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Viewing Chiefs Pass-Catchers From a Fantasy Perspective

Kansas City lays claim to perhaps the NFL's best offense. As fantasy season approaches, how many of their skill position players deserve a look?

Despite boasting the No. 1 standing in nearly every conceivable offensive metric, the Kansas City Chiefs — like a Steve Spagnuolo-led defense on third down — remain incredibly difficult to get a read on from a fantasy football perspective.

The reigning Super Bowl champions boast both (perhaps) the best quarterback and tight end on the planet. Even considering the security that comes with attempting to acquire them, however, come a few baked-in questions. At the tight end position, Travis Kelce has pieced together arguably NFL history’s greatest seasons as a 30-year-old, 31-year-old, 32-year-old, and 33-year-old. Is it worth pushing luck in hope that Year 34 will be just as fruitful?

Among a few others: How soon is too soon to snag Patrick Mahomes? How much better will Isiah Pacheco’s year two be? Is it even worth investing in a wide receiver on the NFL’s top-ranked offense? Did we really just ask that question? Below is some insight on a few of those, focusing in on the Chiefs’ pass-catchers.

Is age just a number for Travis Kelce in Round 1?

It’s unclear how legitimate it was, but the argument surrounding the NFL’s No. 1 tight end may have been officially put to rest following Kelce’s 2022 campaign — culminating with a First Team All-Pro nod, career-highs in receptions (110) and touchdowns (12) and a Super Bowl ring for good measure. Yet, for as much as he paced the position in real life, it might’ve been even more demonstrative in the fantasy world.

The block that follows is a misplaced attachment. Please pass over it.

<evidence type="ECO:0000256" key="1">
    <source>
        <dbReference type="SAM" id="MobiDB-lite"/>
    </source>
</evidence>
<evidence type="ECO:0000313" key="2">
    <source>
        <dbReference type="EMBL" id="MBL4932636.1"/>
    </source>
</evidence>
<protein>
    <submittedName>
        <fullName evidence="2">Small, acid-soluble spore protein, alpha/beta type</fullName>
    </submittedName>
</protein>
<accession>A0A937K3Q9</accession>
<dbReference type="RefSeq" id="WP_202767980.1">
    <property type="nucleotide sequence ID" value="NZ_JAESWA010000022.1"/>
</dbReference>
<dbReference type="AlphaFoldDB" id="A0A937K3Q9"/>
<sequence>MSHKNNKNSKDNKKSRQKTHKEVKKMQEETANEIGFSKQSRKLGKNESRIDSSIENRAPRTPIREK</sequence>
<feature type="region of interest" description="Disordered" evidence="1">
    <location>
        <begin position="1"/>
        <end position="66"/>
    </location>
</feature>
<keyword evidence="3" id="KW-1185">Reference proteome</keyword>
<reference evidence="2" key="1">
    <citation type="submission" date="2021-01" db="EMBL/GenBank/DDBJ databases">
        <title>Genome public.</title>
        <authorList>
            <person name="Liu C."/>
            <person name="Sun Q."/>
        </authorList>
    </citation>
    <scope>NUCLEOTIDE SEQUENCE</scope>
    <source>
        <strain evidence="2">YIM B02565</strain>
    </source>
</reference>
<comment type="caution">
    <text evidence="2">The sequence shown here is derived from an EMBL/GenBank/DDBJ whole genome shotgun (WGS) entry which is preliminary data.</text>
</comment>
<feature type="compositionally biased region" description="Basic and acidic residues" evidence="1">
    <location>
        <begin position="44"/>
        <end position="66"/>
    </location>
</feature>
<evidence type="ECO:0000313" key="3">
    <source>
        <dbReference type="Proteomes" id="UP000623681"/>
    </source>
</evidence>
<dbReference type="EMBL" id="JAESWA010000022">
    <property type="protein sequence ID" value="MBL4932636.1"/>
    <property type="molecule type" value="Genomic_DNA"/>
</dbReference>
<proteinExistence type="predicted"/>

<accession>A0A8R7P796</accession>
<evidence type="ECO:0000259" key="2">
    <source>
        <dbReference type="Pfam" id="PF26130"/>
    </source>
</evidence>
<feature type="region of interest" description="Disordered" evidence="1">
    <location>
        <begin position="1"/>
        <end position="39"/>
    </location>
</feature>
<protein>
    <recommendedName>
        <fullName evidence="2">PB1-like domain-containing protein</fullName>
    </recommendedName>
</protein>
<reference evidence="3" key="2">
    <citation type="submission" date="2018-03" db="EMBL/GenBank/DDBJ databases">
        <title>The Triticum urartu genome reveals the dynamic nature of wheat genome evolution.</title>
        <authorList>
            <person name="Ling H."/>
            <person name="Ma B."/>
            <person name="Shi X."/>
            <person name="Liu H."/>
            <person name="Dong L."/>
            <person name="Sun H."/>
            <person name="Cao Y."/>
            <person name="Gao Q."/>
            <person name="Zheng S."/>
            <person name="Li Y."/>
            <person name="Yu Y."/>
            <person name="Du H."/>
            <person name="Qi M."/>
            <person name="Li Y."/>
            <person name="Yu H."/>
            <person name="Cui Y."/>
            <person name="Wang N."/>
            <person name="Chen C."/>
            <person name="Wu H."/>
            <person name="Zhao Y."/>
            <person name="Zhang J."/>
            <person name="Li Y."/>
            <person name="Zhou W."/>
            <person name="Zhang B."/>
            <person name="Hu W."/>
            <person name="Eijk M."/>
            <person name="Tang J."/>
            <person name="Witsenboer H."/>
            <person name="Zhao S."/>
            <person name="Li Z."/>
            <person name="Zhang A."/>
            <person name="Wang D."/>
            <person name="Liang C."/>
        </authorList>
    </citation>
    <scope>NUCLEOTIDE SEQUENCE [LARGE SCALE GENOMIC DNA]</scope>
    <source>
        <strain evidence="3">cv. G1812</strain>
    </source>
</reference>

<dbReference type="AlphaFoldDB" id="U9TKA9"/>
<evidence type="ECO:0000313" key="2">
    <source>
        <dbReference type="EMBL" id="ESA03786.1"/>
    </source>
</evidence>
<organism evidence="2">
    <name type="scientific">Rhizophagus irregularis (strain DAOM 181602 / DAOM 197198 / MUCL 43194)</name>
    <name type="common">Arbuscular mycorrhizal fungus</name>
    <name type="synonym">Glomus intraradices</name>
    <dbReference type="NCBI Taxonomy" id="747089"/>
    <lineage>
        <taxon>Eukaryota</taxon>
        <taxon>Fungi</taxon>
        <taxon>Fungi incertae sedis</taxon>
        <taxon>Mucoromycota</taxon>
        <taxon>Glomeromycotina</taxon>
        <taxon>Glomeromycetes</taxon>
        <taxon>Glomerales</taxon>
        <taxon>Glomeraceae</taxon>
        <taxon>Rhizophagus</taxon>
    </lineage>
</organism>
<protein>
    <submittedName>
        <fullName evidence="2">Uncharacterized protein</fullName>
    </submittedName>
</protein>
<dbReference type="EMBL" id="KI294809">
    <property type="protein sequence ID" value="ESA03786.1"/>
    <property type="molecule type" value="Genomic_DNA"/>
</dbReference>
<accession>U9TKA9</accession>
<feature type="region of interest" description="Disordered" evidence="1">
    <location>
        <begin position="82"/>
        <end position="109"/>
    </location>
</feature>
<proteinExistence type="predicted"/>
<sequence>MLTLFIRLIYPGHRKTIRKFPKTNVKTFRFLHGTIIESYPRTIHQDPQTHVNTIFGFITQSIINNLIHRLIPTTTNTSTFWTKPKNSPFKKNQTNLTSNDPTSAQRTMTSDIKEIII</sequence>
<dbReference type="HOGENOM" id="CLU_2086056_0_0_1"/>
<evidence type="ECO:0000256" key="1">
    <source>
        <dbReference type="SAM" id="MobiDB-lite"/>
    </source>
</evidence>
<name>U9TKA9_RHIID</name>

Kelce finished 2022 with 316.3 points in point-per-reception (PPR) scoring. The next-best player, T.J. Hockenson (215.4), was a full 100-plus points behind. That positional edge has Kelce’s average draft position (ADP) at 6.0, meaning that realistically, there are only five players most would select ahead of No. 87. The next best at tight end: Mark Andrews (27.8), Hockenson (44.0), George Kittle (47.3) and Darren Waller (57.3). In “tight end premium" leagues featuring point boosts at the position, one could make the case that Kelce commands No. 1 pick consideration.

That’s nearly 200 words explaining what you already knew. Yet, even so, analysts remain conflicted on whether to bite on the 34-year-old’s hefty price tag, largely for that reason: age. Some say it’s better to be one year early on projecting that regression than being right in the middle of it.

A respectable approach, sure. But if the fantasy football world is aware of it, Andrew Walter Reid is, too. The Chiefs have become cognizant of Kelce’s snap count — it has regressed to 80% in 2022-23 — dropping it in every season since he turned 30. In trade, they’ve utilized him in more high-leverage situations; he paced the NFL in targets inside the 20-yard-line (30) and inside the 10-yard line (19). No game exemplifies that quite like his seven-catch, 25-yard, four-touchdown masterpiece on Monday Night Football in Week 5.

To illustrate how his brilliance compares to both fellow tight ends and against other potential choices in his area, a la Tyreek Hill or Austin Ekeler:

kc graphic